A debate is playing out in Columbus over whether judges are responsible for explaining their expenses to an auditor or whether such explanations are just an opportunity to be second-guessed.

That debate revolves around Amended Substitute House Bill 166, as proposed by Ohio House Rep. William Seitz, R-Cincinnati, which would remove language requiring judges to submit evidentiary evidence when presenting bills to an auditor.

The issue arose last year when Geauga County Auditor Charles Walder began questioning submittals by Geauga County Juvenile and Probate Court Judge Timothy Grendell. To date, according to Judge Grendell’s Court Administrator Kimberly Laurie, Mr. Walder has “delayed, denied, or outright voided” more than 60 such bills. “And these numbers tick up each week,” Ms. Laurie said.

Mr. Walder has made false accusations, she said, and is continuing to do so.

“Mr. Walder is again making false accusations now about the court’s expenditure to the legislature in Columbus, and to representatives of the County Auditors Association of Ohio,” Ms. Laurie wrote. “The truth is simple: the court expends funds in a completely legal, transparent and responsible manner, submitting evidentiary matter such as invoices as required by law, and consistent with the appropriations approved by the county commissioners.”

In opposing the proposed legislation, Mr. Walder was joined by Geauga County Treasurer Christopher Hitchcock in a letter to the Ohio Senate Finance Committee, which opened hearings on the proposed amendment.

“This proposed amendment attempts to address a problem that does not exist,” the county officials wrote of the amendment. “The current (Ohio Revised Code) ORC 319.16 was thoughtfully crafted to create one level – county auditors’ verification of county expenditure – in a series of safeguards protecting public funds. ORC 319.16 does not hamper courts’ operations, but simply requires all county officials, agencies, and departments to provide basic documentation of their payments using county funds. Basic accountability for expenditures is something that the public has come to expect at all levels of government.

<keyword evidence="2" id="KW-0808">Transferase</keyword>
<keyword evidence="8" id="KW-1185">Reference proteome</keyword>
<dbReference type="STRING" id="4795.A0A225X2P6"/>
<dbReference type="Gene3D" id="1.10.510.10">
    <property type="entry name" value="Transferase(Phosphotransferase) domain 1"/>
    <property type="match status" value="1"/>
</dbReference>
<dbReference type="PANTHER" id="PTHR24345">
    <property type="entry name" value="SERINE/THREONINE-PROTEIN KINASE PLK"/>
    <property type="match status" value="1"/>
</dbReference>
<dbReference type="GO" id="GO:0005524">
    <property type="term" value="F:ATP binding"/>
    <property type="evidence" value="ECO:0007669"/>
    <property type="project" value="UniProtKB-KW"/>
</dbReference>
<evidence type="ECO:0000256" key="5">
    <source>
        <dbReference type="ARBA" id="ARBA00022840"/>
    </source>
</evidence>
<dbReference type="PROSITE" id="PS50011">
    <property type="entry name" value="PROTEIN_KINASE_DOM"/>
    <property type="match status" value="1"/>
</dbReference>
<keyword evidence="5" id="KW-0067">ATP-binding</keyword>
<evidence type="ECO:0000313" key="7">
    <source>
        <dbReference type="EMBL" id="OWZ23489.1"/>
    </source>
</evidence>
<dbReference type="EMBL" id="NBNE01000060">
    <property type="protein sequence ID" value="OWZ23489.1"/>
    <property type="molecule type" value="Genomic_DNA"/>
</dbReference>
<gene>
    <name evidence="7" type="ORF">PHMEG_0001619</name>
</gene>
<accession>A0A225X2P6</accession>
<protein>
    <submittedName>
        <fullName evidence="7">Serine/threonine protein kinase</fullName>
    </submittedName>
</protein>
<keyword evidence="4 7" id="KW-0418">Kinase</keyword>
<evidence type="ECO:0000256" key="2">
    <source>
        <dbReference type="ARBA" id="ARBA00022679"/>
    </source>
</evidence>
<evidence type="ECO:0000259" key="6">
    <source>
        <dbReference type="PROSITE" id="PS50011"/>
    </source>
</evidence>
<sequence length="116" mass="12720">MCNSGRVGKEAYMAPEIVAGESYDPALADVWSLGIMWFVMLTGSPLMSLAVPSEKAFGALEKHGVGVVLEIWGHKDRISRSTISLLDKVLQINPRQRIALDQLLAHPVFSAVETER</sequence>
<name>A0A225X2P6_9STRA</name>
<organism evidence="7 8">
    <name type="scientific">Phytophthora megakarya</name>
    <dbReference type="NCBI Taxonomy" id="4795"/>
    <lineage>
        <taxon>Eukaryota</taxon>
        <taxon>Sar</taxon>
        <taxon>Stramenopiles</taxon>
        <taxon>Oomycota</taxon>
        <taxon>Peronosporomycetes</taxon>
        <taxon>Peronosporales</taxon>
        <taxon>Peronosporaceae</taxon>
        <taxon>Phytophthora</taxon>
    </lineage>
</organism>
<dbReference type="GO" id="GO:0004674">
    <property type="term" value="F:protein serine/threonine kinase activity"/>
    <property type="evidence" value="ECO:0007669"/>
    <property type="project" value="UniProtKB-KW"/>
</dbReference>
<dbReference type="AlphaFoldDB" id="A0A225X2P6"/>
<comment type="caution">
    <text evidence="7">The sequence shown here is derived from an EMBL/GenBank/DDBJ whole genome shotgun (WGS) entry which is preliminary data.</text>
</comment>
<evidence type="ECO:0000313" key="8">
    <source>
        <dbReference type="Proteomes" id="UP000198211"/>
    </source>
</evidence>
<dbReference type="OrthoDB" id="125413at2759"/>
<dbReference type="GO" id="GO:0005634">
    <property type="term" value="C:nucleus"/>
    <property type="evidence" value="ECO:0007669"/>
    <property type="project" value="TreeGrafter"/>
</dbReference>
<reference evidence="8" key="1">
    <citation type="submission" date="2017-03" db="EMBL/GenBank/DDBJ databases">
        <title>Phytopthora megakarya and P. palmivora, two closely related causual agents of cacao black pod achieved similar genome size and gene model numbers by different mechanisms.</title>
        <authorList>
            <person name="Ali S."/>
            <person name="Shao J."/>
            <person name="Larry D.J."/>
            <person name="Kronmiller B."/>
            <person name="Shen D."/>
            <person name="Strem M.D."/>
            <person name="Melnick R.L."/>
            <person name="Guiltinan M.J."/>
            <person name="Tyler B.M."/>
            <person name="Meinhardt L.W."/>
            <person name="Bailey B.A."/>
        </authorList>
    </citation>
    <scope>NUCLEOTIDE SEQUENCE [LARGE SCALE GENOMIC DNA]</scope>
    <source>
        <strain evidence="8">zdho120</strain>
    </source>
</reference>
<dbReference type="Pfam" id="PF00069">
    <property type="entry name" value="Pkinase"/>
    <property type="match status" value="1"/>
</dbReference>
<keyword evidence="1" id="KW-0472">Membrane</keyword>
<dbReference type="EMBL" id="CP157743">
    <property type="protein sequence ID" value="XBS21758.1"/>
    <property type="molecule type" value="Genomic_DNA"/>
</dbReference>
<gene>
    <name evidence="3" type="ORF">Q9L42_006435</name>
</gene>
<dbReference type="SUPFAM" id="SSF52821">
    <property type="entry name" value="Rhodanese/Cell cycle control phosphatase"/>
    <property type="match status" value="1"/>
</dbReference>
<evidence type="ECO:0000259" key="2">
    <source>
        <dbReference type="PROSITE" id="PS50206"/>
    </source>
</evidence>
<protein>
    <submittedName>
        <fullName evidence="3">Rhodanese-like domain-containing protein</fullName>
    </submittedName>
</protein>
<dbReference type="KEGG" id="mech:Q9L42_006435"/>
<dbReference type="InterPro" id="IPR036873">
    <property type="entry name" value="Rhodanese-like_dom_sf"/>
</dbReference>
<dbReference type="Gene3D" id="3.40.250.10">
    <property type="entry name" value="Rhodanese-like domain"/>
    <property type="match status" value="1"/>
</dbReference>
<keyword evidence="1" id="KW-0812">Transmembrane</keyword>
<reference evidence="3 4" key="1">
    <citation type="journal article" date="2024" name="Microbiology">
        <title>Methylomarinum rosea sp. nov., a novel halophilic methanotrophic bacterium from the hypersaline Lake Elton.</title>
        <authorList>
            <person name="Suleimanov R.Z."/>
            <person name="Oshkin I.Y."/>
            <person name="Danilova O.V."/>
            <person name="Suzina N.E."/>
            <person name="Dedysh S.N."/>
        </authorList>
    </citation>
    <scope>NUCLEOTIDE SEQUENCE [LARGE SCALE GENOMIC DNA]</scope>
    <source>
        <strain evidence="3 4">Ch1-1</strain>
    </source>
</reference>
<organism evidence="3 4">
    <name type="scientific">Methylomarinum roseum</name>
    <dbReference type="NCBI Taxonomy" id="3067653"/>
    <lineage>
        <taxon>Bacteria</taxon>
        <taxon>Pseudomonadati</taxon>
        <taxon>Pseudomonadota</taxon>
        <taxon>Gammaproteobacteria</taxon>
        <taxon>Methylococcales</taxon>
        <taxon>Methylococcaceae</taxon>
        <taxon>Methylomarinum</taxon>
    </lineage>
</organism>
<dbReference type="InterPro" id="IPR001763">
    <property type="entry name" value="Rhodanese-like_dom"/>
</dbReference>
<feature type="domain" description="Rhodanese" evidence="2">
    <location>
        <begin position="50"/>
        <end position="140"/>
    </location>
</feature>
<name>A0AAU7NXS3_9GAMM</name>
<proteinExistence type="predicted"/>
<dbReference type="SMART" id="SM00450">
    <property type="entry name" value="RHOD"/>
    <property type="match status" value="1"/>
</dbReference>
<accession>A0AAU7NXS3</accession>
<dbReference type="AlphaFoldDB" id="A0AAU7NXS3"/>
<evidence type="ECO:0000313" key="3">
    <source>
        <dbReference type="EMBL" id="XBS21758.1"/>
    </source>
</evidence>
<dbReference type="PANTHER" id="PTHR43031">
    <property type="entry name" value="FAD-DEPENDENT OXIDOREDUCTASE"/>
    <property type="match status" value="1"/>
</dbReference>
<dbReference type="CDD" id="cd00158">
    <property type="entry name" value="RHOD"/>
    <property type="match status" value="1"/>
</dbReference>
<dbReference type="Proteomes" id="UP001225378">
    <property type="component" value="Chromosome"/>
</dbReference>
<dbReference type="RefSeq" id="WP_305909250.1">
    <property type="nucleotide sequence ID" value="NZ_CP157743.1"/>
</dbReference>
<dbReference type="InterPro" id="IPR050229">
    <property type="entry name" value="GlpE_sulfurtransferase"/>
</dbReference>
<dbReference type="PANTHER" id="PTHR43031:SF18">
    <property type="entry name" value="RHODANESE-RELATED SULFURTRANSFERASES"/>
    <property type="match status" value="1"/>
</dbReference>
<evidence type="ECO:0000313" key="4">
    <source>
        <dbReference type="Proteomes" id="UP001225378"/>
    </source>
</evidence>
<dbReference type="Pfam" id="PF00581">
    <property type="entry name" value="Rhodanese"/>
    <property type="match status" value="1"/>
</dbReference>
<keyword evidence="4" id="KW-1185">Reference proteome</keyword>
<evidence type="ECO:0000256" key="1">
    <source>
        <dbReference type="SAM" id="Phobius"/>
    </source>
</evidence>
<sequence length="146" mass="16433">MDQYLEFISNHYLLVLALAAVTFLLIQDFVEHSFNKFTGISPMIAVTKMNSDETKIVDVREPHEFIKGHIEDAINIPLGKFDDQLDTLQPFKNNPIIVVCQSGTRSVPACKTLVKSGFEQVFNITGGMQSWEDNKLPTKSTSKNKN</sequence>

“Unfortunately, one judge in one county wants to spend county money but does not want to share receipts or vendor invoices justifying the expenditure. To keep spending public money while hiding what he spends it on, that one judge got his legislative friend to propose this amendment. Not surprisingly, the amendment would radically expand all judges’ powers to spend public funds without review. Indeed, its vague and sweeping language is an attempt to eliminate any and all verification of judges’ use of county funds. In effect, this amendment would turn court orders into blank checks for limitless spending.”

Alan Harold, Stark County auditor and president of the County Auditors’ Association of Ohio, testified before the senate committee, stating similar sentiments.

“The amendment would provide for local judges to submit a court order for the payment of bills, rather than any other evidentiary material, as has been the law since at least 1936,” Mr. Harold said. “This a major change to law and public policy that is of utmost concern to county auditors. And make no mistake, this is a local problem, not one that affects me or 86 of my fellow county auditors.”

Mr. Harold said without such reviews of bills a dangerous precedent would be set. “This amendment arises from a local dispute that is not a problem elsewhere in our state.” Allowing this amendment to carry forward will erode the public’s trust, which we value so dearly and work diligently every day to maintain. Its inclusion sets a dangerous precedent that undermines the fiduciary responsibility of the county auditor to protect taxpayer dollars by ensuring that expenditures are appropriate and it will open the door for additional entities to request similar exception to providing evidentiary material.”

Kate Jacob, chief compliance officer with the Geauga County Auditor, said the ongoing issues with the court are exclusive to the court and that other county offices all provide proper evidentiary materials with their bills.